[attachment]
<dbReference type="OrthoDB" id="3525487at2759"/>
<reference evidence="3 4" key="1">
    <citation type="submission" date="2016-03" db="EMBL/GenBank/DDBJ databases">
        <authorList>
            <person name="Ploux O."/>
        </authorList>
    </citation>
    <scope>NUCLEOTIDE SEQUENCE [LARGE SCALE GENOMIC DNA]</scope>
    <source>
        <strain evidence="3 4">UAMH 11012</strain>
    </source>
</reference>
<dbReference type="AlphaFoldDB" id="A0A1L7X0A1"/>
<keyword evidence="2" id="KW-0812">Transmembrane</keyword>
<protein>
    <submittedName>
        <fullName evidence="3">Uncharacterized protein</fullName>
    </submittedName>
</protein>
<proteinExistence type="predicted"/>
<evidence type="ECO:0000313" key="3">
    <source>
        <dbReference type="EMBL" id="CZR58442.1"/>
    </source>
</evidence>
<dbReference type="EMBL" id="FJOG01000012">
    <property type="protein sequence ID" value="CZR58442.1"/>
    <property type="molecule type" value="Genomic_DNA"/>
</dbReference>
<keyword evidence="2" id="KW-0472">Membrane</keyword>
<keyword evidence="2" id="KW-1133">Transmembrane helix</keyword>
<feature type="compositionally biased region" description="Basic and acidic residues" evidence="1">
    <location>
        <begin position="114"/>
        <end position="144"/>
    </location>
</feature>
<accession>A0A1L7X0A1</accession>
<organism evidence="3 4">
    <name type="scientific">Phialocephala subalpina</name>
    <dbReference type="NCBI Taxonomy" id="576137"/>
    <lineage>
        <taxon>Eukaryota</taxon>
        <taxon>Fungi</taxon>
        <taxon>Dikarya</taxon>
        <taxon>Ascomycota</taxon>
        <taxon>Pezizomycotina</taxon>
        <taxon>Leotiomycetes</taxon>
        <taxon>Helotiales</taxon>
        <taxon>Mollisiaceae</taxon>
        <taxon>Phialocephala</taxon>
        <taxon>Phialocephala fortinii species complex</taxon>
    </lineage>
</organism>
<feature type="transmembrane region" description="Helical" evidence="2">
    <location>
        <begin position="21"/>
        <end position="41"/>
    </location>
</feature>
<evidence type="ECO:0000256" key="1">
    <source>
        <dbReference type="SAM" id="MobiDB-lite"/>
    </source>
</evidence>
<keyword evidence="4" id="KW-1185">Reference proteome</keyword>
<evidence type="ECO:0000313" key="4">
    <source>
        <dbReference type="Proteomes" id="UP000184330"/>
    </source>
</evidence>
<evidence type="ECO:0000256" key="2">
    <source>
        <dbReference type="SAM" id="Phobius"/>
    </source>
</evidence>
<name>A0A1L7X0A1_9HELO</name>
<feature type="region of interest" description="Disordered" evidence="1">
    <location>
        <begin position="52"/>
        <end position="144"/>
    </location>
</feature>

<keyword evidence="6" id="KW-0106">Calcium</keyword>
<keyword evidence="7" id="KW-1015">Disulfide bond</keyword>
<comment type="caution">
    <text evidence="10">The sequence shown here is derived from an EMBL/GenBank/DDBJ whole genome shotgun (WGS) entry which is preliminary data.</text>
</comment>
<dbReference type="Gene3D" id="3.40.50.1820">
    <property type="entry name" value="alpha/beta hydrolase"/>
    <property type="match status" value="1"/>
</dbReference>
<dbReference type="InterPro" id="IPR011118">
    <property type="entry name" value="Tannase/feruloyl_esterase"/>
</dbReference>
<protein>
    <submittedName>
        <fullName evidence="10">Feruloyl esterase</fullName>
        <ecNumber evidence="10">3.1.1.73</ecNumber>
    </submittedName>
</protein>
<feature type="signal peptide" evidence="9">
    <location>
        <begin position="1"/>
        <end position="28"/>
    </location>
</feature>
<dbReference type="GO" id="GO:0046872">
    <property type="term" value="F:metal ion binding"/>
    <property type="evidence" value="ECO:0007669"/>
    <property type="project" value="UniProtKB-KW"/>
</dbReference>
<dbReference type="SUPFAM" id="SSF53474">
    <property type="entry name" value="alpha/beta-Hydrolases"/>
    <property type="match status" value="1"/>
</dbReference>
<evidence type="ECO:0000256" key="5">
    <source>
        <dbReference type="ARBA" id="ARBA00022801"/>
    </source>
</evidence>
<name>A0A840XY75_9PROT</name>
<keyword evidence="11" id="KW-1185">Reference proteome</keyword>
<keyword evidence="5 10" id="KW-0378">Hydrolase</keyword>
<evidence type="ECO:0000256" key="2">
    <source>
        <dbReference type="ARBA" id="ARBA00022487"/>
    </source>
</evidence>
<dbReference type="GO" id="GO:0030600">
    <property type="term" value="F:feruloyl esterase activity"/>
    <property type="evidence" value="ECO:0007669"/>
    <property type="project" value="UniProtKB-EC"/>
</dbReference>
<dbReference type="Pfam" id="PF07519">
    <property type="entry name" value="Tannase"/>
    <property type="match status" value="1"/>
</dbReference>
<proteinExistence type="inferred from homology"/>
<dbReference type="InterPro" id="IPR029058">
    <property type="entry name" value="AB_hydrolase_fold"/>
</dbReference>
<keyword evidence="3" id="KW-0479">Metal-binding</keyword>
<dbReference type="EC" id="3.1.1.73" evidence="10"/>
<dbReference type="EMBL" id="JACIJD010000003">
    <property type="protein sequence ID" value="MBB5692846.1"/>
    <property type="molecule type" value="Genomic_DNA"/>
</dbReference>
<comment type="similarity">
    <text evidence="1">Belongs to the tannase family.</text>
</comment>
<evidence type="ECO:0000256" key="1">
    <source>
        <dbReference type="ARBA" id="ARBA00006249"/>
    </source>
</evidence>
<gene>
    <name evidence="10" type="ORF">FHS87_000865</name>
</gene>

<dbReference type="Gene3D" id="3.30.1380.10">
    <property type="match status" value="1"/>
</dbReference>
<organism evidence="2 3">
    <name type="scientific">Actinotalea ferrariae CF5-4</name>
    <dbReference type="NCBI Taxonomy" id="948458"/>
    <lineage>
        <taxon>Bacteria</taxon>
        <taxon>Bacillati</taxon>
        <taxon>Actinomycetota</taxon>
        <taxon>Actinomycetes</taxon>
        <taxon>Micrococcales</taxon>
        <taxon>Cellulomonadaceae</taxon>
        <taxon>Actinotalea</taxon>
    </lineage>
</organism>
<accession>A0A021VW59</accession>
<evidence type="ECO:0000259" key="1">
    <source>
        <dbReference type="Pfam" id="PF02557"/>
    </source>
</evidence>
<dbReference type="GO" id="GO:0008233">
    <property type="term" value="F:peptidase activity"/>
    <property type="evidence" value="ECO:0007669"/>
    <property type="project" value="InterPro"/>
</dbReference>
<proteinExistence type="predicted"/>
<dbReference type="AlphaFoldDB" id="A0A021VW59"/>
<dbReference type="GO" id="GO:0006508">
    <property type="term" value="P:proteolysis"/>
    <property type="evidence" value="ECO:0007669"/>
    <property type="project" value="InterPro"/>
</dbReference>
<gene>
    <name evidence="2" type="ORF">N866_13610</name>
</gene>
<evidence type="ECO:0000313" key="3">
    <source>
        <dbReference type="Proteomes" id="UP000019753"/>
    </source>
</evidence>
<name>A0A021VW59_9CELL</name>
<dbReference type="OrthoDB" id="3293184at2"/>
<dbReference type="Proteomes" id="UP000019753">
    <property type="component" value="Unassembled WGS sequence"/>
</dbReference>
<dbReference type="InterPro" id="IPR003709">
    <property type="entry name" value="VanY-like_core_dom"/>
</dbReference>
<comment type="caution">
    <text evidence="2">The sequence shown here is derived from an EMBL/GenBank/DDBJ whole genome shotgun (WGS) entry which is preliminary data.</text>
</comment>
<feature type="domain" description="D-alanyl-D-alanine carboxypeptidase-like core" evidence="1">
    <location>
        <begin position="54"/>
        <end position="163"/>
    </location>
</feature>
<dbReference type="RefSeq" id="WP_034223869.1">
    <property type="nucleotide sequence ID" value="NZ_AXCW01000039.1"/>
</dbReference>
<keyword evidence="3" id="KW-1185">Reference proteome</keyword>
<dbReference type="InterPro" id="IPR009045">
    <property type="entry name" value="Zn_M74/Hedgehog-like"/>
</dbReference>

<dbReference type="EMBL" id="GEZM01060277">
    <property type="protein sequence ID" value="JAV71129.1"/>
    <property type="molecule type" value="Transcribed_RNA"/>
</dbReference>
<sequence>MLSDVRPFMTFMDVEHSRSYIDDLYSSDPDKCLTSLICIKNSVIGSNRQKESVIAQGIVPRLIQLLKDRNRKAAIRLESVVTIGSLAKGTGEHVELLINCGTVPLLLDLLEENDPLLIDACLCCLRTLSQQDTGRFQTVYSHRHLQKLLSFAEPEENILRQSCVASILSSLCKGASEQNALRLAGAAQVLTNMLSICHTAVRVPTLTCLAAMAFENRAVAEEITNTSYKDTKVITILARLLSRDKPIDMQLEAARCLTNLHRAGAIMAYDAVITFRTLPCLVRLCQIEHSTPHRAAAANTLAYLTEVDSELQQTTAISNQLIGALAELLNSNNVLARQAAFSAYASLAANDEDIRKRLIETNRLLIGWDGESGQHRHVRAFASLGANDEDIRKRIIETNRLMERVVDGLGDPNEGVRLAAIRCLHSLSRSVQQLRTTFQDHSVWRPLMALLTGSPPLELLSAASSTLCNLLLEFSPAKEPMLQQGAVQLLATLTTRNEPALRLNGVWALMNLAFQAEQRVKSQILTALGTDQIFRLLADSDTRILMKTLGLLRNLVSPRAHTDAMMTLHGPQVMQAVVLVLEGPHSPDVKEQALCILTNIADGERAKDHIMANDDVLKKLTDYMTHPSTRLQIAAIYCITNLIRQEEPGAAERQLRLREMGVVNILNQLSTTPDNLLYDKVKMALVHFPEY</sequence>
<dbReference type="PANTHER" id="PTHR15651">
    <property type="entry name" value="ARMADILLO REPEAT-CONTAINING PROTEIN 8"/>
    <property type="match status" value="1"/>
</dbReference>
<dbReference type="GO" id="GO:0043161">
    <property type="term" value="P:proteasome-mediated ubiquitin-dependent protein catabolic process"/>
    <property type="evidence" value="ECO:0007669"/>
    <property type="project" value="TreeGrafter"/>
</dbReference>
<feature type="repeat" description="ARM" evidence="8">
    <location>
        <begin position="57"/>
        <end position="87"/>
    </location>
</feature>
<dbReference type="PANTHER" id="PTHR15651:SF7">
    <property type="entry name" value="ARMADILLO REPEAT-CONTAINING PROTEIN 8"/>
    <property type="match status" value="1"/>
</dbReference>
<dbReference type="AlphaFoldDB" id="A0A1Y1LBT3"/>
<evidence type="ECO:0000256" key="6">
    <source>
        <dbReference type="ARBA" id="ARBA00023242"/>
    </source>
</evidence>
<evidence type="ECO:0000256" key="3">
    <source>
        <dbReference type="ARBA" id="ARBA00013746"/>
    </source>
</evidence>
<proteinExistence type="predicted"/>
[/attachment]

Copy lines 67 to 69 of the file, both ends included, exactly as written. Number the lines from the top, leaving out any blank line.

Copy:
<evidence type="ECO:0000313" key="4">
    <source>
        <dbReference type="Proteomes" id="UP000184330"/>